Wednesday, April 24, 2024
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Home » Azerbaijan Concerned by India’s Weapons Sales to Armenia

Azerbaijan Concerned by India’s Weapons Sales to Armenia

by Valerian Jibuti
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Recent events in the South Caucasus have highlighted an overlooked development in the global weapons market: the rise of India as an arms exporter. Armenia has purchased Indian armaments amid ongoing tensions with Azerbaijan, a close ally of Pakistan and Turkey, procuring a variety of munitions, including anti-tank missiles, Pinaka Multiple-Launch Rocket Systems (MLRS) and long-range artillery. Baku became particularly concerned after Azerbaijani media outlets streamed a video allegedly showing the transfer of Pinaka MLRS complexes to Armenia via Iran. On July 26, Azerbaijani Presidential Foreign Policy Advisor Hikmat Hajiyev met Indian Ambassador Sridharan Madhusudhanan, informing him that the Azerbaijani government was closely following and increasingly concerned about “deepening” military cooperation between Armenia and India. Hajiyev also urged India to revise its decision to supply weapons to Armenia, as supplying lethal weaponry while Yerevan and Baku are holding peace treaty discussions “paves the way for Armenia’s militarization” and “impedes the establishment of lasting peace and security in the South Caucasus” (Trend.az, July 26).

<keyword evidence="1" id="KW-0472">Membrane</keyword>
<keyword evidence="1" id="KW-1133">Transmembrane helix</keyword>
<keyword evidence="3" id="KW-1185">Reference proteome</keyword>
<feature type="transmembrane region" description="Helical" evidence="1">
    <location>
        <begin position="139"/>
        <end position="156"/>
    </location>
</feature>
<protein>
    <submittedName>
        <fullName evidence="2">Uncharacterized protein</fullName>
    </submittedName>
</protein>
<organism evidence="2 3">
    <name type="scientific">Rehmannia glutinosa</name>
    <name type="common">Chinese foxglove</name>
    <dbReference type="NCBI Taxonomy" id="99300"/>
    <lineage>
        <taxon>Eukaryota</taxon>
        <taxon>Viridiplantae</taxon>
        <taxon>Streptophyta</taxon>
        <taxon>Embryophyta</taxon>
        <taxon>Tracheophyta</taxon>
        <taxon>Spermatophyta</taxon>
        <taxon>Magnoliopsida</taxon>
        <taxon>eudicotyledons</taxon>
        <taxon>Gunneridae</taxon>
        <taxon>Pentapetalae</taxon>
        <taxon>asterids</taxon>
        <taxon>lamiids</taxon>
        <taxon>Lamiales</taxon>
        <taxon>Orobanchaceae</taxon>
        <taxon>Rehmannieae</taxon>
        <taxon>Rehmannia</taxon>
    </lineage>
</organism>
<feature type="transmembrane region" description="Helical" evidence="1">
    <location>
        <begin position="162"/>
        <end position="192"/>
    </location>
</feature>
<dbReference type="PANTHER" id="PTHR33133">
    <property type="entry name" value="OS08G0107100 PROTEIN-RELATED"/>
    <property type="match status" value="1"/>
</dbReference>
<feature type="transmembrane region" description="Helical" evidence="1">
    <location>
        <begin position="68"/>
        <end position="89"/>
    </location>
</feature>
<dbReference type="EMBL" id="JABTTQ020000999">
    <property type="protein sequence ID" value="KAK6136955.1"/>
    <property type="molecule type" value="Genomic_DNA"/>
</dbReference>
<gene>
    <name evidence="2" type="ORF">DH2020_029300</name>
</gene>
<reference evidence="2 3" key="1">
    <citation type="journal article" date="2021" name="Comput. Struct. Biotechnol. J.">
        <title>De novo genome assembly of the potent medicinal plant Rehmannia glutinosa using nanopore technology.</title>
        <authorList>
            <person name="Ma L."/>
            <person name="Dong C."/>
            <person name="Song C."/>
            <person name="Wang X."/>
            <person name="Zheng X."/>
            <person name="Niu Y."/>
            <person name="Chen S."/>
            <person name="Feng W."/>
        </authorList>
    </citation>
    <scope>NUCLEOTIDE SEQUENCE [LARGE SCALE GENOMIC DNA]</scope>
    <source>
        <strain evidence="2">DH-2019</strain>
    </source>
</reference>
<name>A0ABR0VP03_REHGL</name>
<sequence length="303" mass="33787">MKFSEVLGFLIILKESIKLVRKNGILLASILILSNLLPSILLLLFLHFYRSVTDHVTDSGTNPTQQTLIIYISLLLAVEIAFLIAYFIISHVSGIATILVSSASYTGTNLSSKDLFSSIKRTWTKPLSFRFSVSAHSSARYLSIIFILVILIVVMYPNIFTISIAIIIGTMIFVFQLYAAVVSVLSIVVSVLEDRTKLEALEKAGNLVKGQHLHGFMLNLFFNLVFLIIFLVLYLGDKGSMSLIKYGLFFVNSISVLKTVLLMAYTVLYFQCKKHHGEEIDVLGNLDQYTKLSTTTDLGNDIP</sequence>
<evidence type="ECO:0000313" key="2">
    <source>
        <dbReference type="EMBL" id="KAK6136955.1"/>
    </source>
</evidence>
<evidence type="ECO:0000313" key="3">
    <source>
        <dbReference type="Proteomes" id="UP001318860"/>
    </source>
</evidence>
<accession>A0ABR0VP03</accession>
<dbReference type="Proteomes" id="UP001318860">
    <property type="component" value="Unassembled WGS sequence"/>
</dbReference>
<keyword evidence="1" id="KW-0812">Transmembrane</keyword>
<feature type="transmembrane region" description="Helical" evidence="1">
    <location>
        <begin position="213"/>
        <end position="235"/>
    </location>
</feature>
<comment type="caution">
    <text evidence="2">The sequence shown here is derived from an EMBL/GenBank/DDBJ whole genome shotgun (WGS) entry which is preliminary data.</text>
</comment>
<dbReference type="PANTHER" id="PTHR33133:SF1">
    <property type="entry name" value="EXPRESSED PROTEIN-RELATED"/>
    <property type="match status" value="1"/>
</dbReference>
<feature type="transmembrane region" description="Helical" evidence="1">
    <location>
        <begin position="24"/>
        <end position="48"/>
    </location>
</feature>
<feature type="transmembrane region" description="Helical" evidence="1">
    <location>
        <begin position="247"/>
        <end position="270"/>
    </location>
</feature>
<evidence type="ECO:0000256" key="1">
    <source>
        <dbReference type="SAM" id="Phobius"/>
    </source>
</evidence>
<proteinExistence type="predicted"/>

New Delhi’s emergence as a defense exporter is relatively recent. While India currently remains the world’s leading arms importer, it has taken significant steps not only to diversify its defense procurement strategy but also to export weapons to over 80 countries, with the United States as a prominent customer. The Pinaka MLRS, developed by India’s Defense Research and Development Organization (DRDO), is often considered a counterpart to the American HIMARS (High-Mobility Artillery Rocket System). Moreover, Indian companies have received orders from major US defense firms to supply parts for advanced weapons platforms, including F-16 fighters as well as Chinook and Apache helicopters. The Armenian export orders, which include Pinaka MLRS, artillery and various caliber ammunition, along with other systems, have further boosted India’s 2023 weapons exports (Economic Times, June 13).

Beyond their potential to destabilize the fragile de-facto truce in the South Caucasus, Western concerns over Armenia’s weapons purchases were heightened by the fact that the Indian arms transited through heavily sanctioned Iran, being delivered through the Iranian Port of Bandar Abbas on the Persian Gulf and then overland by road to the Nurduz border crossing to Armenia (News.ru, July 26).

Overall, Indian-Armenian armament deals predate the latest dispute, with security cooperation between the two sides dating back to at least 2011; military-technical cooperation dates back to 2017 (Media.az, July 31). Such defense exports are bound to rise as a result of Indian Prime Minister Narendra Modi’s resolve to make the country Atmanirbhar Bharat (“self-reliant India” ) in military supplies (Economic Times, June 13). India’s lucrative defense sector is closely linked to the Modi government’s economic and strategic ambitions and forms an increasingly central element in the government’s “Made in India” program. Spurring on New Delhi’s drive for self-sufficiency in arms production is rising governmental concern that the spate of additional sanctions imposed by the US and its North Atlantic Treaty Organization partners on Russia in the wake of its “special military operation” (SVO) against Ukraine is likely to constrain further Indian arms imports from Russia—a major concern for India’s military, which remains heavily dependent on them.